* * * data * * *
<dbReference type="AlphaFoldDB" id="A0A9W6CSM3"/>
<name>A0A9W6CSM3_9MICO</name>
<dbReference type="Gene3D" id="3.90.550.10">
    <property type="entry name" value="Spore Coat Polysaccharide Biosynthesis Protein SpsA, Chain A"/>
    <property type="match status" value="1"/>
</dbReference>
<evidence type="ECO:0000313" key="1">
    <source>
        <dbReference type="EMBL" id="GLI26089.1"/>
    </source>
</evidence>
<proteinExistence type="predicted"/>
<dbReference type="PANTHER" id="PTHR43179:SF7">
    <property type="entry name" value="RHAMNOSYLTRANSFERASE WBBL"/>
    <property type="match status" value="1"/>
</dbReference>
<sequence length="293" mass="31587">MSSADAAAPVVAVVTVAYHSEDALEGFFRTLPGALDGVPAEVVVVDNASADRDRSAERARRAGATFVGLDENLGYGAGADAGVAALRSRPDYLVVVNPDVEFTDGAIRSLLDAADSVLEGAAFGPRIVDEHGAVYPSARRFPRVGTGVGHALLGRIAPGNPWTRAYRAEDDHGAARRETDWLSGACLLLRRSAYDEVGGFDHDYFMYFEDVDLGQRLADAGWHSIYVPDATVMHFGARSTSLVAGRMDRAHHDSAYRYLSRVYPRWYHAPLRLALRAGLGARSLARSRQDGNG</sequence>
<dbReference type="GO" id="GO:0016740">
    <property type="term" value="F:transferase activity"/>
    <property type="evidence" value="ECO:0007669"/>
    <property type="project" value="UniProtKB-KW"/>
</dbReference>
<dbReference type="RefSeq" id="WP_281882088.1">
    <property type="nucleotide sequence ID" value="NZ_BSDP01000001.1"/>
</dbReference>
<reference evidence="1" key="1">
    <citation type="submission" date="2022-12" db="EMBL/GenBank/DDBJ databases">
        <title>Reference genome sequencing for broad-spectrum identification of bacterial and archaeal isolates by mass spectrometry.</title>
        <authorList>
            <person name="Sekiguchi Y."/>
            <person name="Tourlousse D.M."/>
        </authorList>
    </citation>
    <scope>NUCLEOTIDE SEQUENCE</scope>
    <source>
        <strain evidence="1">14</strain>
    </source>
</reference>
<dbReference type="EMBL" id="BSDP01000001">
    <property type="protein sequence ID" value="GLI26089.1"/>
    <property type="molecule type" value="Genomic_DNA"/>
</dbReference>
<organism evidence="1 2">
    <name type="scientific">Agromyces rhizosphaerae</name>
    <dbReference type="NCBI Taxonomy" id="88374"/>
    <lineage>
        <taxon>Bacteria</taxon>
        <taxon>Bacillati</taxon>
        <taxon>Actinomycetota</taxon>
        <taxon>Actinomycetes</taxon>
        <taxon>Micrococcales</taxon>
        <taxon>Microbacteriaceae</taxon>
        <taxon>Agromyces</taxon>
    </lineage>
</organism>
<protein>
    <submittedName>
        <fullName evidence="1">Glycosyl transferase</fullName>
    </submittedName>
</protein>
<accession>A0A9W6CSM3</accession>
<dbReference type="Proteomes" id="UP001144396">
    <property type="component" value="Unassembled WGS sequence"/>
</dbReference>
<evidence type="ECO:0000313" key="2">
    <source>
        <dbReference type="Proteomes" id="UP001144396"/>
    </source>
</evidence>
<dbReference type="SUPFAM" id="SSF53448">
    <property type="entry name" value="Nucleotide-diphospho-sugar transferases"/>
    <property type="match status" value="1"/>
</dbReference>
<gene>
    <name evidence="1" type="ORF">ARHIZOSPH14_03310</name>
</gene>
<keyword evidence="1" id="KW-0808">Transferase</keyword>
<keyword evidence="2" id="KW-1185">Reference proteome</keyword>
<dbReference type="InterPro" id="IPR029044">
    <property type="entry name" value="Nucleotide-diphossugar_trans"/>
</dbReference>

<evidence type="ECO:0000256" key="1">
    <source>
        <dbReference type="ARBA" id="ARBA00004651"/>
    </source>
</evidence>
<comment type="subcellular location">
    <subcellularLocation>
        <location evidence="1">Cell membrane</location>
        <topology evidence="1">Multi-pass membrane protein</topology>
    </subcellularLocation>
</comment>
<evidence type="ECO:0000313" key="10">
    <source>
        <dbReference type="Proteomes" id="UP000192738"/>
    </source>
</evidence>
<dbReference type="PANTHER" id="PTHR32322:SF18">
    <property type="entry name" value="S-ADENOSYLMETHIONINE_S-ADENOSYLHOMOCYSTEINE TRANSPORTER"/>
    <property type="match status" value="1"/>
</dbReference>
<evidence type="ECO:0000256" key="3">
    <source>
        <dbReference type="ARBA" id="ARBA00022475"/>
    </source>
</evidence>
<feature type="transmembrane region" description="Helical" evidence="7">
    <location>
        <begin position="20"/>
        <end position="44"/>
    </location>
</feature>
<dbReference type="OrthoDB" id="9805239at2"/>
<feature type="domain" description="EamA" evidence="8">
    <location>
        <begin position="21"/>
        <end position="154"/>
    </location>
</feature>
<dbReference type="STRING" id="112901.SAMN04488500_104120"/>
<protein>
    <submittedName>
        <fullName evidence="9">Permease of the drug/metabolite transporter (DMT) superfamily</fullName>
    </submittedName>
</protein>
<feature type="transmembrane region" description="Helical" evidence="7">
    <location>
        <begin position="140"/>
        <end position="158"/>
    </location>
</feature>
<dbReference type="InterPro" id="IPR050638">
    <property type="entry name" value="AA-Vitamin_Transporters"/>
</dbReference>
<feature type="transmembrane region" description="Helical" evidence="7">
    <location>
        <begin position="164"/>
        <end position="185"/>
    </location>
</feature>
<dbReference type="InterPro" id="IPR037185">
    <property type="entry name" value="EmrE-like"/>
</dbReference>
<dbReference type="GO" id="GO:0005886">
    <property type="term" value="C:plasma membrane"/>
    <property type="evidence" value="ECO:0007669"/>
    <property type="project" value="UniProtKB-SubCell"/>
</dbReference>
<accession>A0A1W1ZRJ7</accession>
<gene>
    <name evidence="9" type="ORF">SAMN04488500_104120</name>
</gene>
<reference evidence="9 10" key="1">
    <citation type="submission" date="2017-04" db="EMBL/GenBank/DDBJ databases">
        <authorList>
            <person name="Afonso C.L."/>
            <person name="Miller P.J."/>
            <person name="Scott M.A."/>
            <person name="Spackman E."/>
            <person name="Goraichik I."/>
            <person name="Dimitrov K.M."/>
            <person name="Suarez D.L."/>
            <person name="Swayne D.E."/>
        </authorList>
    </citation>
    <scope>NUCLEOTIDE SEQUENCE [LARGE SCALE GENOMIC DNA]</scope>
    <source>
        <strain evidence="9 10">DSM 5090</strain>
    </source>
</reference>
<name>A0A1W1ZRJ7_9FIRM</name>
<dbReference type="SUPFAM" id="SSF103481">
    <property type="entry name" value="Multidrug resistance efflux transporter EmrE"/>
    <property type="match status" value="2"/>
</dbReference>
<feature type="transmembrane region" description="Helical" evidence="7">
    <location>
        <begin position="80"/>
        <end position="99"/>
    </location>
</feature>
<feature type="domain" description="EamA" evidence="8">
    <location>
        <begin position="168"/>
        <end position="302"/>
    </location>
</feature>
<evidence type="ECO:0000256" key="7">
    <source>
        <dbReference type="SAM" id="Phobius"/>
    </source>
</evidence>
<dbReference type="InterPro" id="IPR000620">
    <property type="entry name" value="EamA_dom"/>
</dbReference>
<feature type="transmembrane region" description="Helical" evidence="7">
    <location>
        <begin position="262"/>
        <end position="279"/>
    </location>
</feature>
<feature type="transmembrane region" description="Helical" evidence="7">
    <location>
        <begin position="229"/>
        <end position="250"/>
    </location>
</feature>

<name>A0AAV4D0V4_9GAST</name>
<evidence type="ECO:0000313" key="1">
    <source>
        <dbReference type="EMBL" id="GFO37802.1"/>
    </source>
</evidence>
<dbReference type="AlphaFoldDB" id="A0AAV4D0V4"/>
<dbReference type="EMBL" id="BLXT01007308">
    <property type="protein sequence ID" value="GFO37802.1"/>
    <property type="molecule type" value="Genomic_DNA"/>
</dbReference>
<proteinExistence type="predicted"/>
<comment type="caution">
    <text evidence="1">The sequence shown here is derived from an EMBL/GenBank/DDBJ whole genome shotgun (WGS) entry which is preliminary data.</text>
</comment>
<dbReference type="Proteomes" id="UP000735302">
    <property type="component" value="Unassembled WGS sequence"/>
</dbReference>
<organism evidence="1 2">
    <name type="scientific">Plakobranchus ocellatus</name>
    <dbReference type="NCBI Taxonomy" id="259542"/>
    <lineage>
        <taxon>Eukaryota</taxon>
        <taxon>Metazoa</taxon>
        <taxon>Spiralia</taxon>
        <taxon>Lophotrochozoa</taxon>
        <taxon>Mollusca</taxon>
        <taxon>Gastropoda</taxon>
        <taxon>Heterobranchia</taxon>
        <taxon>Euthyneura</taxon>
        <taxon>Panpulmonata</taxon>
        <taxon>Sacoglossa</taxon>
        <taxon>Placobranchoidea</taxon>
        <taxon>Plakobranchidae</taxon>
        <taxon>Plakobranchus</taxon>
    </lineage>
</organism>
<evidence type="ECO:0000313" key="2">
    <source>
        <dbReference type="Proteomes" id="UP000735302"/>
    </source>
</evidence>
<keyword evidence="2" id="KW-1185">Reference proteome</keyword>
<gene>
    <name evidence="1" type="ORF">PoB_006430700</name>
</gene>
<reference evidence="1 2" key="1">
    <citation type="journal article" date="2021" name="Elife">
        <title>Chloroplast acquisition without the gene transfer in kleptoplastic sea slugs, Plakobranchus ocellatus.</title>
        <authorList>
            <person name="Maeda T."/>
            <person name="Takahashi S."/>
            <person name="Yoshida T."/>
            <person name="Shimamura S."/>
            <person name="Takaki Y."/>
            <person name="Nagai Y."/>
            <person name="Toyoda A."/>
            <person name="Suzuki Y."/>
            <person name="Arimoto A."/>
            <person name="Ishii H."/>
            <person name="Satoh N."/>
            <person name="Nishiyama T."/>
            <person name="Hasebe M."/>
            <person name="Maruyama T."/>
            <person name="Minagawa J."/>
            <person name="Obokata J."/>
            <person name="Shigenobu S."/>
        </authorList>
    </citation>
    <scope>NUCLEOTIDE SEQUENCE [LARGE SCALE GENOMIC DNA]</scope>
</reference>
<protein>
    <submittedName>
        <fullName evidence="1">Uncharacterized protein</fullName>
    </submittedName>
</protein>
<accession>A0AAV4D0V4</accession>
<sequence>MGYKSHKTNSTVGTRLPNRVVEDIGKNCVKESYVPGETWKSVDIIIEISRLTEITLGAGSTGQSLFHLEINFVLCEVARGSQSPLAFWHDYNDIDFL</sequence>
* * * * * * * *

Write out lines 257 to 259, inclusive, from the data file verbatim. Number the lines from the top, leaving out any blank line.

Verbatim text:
        <authorList>
            <person name="Maeda T."/>
            <person name="Takahashi S."/>